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Nuclear waste stockpile – a global crisis

Storage of nuclear waste a ‘global crisis’ as stockpile reaches 250,000 tons, Greenpeace warns https://www.japantimes.co.jp/news/2019/01/31/world/storage-nuclear-waste-global-crisis-stockpile-reaches-250000-tons-greenpeace-warns/#.XFSxvdIzbGg

AFP-JIJI Nuclear waste is piling up around the world even as countries struggle to dispose of spent fuel that will remain highly toxic for many thousands of years, Greenpeace detailed in a report Wednesday.

An analysis of waste storage facilities in seven countries with nuclear power revealed that several were near saturation, the anti-nuclear nongovernmental organization said.

All these nations also confronted other problems that have yet to be fully contained: fire risk, venting of radioactive gases, environmental contamination, failure of containers, terrorist attacks and escalating costs.

“More than 65 years after the start of the civil use of nuclear power, not a single country can claim that it has the solution to manage the most dangerous radioactive wastes,” Shaun Burnie, a nuclear expert at Greenpeace Germany and coordinator of the report, said in a statement.

In particular, storing waste material from nuclear power reactors deep in the ground — the most researched long-term storage technology — “has shown major flaws which exclude it for now as a credible option,” he said.

Currently, there is a global stockpile of around 250,000 tons of highly radioactive spent fuel distributed across 14 countries.

Most of this fuel remains in so-called cooling pools at reactor sites that lack secondary containment and remain vulnerable to a loss of cooling. Some lack a source of back-up power.

The partial meltdown of the Fukushima nuclear power plant in 2011 made clear that the high-heat hazard of spent fuel pools is not hypothetical.

The 100-page report, compiled by a panel of experts, dissected shortcomings in the management of voluminous waste in France, which has the second-largest nuclear reactor fleet (58), after the United States (about 100).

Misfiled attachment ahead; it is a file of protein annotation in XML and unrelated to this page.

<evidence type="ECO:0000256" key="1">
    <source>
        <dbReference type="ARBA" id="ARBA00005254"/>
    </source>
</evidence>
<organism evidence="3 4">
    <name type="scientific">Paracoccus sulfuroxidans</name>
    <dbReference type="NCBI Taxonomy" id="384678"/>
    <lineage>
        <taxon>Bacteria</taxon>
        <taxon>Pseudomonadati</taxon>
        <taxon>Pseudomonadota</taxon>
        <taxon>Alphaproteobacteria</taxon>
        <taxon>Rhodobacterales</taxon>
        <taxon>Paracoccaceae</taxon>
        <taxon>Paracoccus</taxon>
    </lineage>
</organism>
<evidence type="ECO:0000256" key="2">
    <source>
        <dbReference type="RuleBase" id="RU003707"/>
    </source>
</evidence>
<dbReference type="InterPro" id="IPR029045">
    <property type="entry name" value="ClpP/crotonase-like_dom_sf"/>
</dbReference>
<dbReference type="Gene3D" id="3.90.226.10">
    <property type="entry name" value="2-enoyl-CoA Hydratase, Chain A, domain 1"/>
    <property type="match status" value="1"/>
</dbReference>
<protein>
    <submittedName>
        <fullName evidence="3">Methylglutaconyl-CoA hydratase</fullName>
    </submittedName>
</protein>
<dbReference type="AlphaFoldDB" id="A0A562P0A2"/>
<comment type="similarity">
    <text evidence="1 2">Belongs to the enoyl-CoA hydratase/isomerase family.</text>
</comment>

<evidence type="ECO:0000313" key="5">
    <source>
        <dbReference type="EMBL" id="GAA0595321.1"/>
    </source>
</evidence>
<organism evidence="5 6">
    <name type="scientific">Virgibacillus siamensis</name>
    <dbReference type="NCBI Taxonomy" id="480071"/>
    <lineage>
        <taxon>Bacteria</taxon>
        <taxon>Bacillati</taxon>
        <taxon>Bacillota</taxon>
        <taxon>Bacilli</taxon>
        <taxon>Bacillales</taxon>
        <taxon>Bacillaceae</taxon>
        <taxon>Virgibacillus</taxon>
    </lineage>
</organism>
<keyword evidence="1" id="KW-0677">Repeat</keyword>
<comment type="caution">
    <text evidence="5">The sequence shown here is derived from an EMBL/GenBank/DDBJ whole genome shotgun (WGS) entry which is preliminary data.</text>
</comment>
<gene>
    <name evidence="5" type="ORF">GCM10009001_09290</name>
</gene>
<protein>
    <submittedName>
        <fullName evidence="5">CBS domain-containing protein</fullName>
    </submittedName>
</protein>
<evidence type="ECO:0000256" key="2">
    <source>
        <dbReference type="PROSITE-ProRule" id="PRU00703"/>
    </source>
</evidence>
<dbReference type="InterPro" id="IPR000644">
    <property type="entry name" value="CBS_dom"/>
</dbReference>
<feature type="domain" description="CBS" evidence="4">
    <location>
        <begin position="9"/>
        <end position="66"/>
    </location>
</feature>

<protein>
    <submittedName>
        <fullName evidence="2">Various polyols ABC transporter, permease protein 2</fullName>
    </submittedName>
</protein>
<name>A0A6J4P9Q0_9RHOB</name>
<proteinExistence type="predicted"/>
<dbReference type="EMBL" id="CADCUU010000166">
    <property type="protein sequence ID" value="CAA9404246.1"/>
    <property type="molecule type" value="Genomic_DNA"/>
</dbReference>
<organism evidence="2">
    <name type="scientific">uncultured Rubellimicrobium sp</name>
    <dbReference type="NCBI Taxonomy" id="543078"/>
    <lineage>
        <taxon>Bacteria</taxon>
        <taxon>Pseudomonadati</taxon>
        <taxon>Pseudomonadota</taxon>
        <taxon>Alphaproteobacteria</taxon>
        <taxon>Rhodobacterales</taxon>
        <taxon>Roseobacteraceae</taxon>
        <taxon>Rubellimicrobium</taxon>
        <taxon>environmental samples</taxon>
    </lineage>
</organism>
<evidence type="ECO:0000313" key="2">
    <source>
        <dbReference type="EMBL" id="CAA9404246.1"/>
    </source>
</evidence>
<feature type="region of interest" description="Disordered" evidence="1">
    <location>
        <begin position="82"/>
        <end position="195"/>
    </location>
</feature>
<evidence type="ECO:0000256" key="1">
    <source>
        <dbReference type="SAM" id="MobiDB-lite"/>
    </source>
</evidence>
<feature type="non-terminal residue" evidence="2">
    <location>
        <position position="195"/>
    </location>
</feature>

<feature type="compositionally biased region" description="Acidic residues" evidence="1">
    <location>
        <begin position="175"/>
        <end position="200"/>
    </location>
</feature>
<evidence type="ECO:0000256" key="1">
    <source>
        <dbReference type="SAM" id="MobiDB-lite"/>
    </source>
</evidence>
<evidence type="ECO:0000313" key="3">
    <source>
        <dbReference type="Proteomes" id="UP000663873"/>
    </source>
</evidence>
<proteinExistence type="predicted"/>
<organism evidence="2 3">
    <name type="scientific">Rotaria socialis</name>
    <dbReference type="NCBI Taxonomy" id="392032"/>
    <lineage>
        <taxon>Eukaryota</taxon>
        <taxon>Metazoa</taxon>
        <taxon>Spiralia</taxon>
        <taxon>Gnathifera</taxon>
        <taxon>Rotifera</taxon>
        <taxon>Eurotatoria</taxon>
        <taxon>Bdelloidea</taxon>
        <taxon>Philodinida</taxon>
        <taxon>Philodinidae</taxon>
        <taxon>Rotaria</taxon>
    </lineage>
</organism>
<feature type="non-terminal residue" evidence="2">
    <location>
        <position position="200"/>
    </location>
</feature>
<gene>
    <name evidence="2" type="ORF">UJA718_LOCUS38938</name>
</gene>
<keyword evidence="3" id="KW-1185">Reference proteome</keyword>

“There is no credible solution for long-term safe disposal of nuclear waste in France,” the report said.

French oversight bodies have already raised concerns about capacity of massive cooling pools in Normandy at the La Hague site. In response, energy giant Orana, which manages the site, said in a statement that “there is not risk of saturation of the pools in La Hague until 2030.”

In the United States, billions of dollars and decades of planning have failed to secure a geological disposal site, the report notes.

The Yucca Mountain underground facility — decades in construction — was finally canceled in 2010 by the Obama administration.

Some 70 percent of spent fuel in the United States remains in vulnerable cooling pools, often in densities several times greater than originally intended.

Nuclear waste from uranium mining is also a major environmental concern.

The world’s inventory of uranium mill tailings — sandy waste material that can seep into the local environment — was estimated at more than 2 billion tons as of 2011.

The other countries covered in the report are Belgium, Japan, Sweden, Finland and Britain.